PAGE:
The time has come for me to wind down Roatan Vortex©. Just like so many things that came my way as a direct result of moving to Roatan, I have loved sharing the Roatan I have come to know and love with everyone. But I have put off concentrating on writing memoirs and novels in order to keep up with Roatan Vortex©.

The day I arrived on Roatan almost five years ago I knew no one, DJ Genevieve and Roatan Vortex© were unimaginable dreams. Now, they are a part of my reality, known by many, more than three hundred thousand people have visited the Roatan Vortex© website, and read my stories about life on Roatan at Honduras Weekly, Trip Atlas, The Latin America Travel Blogger E-Book, Hecktic Travels, Tiny Buddha, and others. Even Fodor is including a couple of roatanvortex© quotes in their 2011 Honduras & Bay Islands Gold Guide!

Thursday, December 1, is my going away party, The Roatan Vortex Reversal Party, at Infinity Bay Resort, hosted by Roatan Radio, all are welcome, even Vladislav is stopping by to see me off.

 
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I’m happy, I’m at peace, and feel confident and strong about my decisions. Will there be hurdles, of course! Will I be freezing cold and my feet hurt squishing them in shoes & boots… oh yeah! Will I miss Roatan and everything it has meant to me–with all my heart–but I also know, I’ll be bringing the most important aspects of Roatan with me to Canada.

Listen in here to the final Roatan Vortex Hour Show broadcast live November 12, 2011 on 101.1 FM Roatan Radio.

This story can also be read at Honduras Weekly; retitled, I found Roatan

Spanish Moss and Alligators

14 Oct

I just got back from a whirlwind visit to Brunswick, Georgia (and surrounding area) and Copan Ruinas, Honduras.

My agenda for each location couldn’t have been more different–Georgia was to visit friends I had met on Roatan, and Copan Ruinas to attend the 12th annual Conference on Honduras.

I have a lot to share about both, so to keep it simple, and stay within an acceptable length, I’ll tell you all about the Conference on Honduras in my next posting, this one’s all about Georgia–with a Roatan Vortex spin on things–of course!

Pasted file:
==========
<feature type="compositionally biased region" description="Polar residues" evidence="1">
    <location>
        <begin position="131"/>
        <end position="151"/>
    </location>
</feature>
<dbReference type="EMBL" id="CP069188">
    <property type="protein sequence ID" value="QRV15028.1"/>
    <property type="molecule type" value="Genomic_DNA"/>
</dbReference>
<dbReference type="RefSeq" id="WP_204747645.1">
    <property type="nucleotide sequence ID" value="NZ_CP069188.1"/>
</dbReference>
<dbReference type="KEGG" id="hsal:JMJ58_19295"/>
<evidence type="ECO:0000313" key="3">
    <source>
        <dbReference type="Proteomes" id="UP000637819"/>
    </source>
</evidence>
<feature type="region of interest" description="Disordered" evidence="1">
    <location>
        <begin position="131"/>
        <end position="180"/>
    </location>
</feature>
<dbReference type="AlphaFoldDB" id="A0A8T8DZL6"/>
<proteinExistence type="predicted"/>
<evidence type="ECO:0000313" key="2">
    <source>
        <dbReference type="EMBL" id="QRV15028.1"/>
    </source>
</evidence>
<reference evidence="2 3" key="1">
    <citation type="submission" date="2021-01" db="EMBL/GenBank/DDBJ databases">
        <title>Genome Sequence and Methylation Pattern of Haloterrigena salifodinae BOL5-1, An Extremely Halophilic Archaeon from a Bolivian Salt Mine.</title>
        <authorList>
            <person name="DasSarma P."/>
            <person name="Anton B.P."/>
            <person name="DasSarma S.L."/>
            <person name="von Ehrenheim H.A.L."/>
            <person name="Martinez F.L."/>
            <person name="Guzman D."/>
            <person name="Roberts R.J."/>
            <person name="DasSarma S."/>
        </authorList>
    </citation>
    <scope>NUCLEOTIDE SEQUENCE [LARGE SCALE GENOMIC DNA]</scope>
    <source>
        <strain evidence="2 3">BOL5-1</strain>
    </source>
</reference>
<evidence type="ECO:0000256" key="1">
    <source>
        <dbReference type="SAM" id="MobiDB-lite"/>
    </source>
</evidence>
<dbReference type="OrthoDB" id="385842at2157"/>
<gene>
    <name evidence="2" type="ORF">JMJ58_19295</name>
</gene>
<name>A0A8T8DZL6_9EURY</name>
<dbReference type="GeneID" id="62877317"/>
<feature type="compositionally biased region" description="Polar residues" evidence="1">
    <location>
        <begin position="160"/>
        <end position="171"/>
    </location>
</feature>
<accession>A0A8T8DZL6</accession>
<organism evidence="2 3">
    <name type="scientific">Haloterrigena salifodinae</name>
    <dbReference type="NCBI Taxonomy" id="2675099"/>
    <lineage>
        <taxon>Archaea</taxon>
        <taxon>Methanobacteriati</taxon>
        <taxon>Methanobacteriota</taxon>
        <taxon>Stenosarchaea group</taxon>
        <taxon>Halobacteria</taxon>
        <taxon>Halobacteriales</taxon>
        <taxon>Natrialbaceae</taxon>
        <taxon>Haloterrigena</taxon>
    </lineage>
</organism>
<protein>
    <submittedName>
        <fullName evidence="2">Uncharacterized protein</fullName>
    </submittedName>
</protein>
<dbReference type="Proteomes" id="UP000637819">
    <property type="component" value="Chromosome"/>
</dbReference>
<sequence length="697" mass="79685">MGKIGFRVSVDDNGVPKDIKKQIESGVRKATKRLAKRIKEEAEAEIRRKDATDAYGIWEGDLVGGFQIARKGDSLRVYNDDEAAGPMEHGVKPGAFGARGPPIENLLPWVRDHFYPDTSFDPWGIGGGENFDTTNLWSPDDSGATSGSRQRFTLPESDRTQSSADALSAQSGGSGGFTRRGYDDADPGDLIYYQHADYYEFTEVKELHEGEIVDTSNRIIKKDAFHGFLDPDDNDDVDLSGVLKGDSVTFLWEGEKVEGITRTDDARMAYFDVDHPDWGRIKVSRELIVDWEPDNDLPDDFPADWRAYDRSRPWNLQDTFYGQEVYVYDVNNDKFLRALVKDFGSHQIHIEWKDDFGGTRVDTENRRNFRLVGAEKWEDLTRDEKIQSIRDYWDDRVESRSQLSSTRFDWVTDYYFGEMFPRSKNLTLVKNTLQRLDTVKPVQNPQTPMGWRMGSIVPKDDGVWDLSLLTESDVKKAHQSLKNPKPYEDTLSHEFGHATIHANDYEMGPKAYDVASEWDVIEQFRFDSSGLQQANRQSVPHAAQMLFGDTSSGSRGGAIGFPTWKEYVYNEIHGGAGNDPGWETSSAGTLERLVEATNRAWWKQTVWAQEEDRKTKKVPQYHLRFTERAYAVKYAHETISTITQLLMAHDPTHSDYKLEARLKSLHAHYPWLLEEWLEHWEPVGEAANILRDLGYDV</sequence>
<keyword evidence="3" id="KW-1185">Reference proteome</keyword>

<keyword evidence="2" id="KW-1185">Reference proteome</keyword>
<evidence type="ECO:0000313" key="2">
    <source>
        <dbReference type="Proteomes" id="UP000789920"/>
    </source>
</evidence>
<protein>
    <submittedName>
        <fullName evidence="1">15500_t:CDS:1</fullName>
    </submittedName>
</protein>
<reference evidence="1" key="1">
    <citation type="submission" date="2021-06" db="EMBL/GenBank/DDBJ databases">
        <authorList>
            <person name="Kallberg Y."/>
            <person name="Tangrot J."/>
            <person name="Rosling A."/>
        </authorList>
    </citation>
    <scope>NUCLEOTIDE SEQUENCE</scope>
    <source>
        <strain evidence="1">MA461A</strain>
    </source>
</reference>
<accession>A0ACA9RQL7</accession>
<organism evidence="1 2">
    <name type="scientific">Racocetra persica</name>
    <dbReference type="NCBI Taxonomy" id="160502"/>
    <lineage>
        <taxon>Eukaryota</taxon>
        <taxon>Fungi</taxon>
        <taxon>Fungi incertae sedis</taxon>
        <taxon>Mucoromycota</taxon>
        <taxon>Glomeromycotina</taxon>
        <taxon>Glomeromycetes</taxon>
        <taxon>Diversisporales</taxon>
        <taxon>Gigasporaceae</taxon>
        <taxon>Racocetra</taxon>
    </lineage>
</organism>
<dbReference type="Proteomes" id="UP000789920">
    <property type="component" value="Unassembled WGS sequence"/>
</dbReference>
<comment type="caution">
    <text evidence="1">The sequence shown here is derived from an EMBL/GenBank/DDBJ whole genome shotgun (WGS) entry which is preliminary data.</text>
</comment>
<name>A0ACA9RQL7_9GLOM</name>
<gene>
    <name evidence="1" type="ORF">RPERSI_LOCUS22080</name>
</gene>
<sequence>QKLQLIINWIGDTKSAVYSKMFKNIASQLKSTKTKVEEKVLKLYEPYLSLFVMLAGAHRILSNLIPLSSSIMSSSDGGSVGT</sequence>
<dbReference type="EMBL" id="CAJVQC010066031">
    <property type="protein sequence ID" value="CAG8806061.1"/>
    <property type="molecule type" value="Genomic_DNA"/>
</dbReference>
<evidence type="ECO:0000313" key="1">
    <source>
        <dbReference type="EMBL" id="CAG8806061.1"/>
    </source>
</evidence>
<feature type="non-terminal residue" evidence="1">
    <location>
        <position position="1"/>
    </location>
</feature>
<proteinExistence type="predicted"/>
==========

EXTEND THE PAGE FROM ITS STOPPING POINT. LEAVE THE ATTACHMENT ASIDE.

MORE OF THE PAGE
I met Tiffany, David, Cortney, and Lizzie, when they came to Roatan for the first time a few months ago. They were sooo Roatan–go with flow, laid back kinda folks–didn’t even flinch at how many mosquitoes there were, or the always sweating, humid conditions typical to Roatan. I now know why, the mosquitoes in Georgia are as plentiful, and each one big enough to carry away a small child. And although it cooled down in the evenings, most days were almost as warm and humid as on Roatan.

When they offered for me to go visit them in Georgia, I jumped at the chance to experience their world. Now, I didn’t know for sure they meant it; it’s not uncommon to invite someone (you hardly know) to your house, fully expecting they won’t take you up on the offer; especially when they live many hundreds of miles away from you. Noooo… I knew they meant it.

So I went to Georgia. I had been there a couple of times before, at the airport in Atlanta; waiting for a connecting flight, or the one night I had to stay at an airport hotel because I missed a connection. I don’t think those times really count! Here was my opportunity to see more, and clarify my geography misconceptions. I’m almost embarrassed to admit that prior to this trip, I had no idea that Georgia was on the US east coast… really! I thought it was landlocked on all sides. I can say almost embarrassed, because a few of my friends thought the same thing.

Before my first visit to Roatan I had no clue where it was either, and even when I found out it was an Island off the coast of Honduras… I still wasn’t sure where it was.

My first full day at their house (which is really cool by the way) in Brunswick, we went to “Coastfest” talk about a crash course in learning about the nature of Coastal Georgia: Turtles, Horseshoe Crabs, the Intercoastal Waterway, salt marshes, and more. My vision of Georgia (in general) had been taken from stereotypical… I’m almost embarrassed again… movies. I mean really, isn’t Georgia all about: Gone with the Wind, Forrest Gump, Deliverance… oh my, My Cousin Vinny, or one of my favourites; Fried Green Tomatoes. While these movies give tidbits of information, they really must be taken for what they are–tidbits nothing more.